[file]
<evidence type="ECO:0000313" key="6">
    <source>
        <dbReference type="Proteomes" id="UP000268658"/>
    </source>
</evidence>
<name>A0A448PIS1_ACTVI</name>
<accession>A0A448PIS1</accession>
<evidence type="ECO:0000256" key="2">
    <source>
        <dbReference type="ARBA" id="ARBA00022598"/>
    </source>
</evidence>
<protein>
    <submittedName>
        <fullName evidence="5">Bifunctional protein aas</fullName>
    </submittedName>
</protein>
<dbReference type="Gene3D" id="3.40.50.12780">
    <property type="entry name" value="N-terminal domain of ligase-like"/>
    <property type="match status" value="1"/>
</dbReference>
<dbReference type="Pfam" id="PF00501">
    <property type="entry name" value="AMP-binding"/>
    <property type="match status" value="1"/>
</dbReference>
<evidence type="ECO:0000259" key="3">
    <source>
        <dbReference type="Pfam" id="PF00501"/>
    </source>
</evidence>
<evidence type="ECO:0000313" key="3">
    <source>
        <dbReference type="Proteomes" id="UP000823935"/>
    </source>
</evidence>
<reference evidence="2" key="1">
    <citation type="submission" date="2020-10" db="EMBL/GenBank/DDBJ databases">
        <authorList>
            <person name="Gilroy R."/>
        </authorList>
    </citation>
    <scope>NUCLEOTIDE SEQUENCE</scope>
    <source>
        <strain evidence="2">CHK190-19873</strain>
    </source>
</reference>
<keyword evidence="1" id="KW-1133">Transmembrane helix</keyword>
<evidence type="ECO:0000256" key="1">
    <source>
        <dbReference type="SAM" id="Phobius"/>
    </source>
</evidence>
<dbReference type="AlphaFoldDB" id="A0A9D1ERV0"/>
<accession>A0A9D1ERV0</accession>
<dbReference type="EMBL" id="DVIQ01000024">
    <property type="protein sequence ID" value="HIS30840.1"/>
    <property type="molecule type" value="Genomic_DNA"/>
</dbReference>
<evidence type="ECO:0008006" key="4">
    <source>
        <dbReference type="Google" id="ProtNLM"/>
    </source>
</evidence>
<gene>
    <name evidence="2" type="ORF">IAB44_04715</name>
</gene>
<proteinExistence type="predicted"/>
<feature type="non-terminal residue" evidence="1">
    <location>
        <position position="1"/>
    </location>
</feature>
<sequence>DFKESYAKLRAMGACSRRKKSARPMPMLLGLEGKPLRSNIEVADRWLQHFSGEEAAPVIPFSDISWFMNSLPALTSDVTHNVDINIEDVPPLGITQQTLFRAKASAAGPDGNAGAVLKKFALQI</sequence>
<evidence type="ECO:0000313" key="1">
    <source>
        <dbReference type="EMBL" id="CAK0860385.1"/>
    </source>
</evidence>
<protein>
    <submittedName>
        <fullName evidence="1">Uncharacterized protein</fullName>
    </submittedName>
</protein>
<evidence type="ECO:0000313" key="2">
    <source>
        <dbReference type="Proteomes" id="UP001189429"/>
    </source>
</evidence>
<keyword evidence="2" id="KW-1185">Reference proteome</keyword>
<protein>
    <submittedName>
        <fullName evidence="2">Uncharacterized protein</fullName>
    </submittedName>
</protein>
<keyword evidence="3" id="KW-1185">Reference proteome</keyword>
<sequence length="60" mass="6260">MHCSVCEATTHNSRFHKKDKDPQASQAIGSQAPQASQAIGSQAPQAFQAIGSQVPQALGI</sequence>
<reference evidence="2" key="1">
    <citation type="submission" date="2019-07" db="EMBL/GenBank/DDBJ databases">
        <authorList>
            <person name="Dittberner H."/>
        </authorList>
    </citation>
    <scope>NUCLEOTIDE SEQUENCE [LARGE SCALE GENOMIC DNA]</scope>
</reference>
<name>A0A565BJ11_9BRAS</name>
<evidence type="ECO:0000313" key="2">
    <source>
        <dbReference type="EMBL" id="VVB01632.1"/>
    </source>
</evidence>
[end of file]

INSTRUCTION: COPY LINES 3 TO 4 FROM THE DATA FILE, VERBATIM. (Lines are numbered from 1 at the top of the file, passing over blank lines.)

        <dbReference type="Proteomes" id="UP000268658"/>
    </source>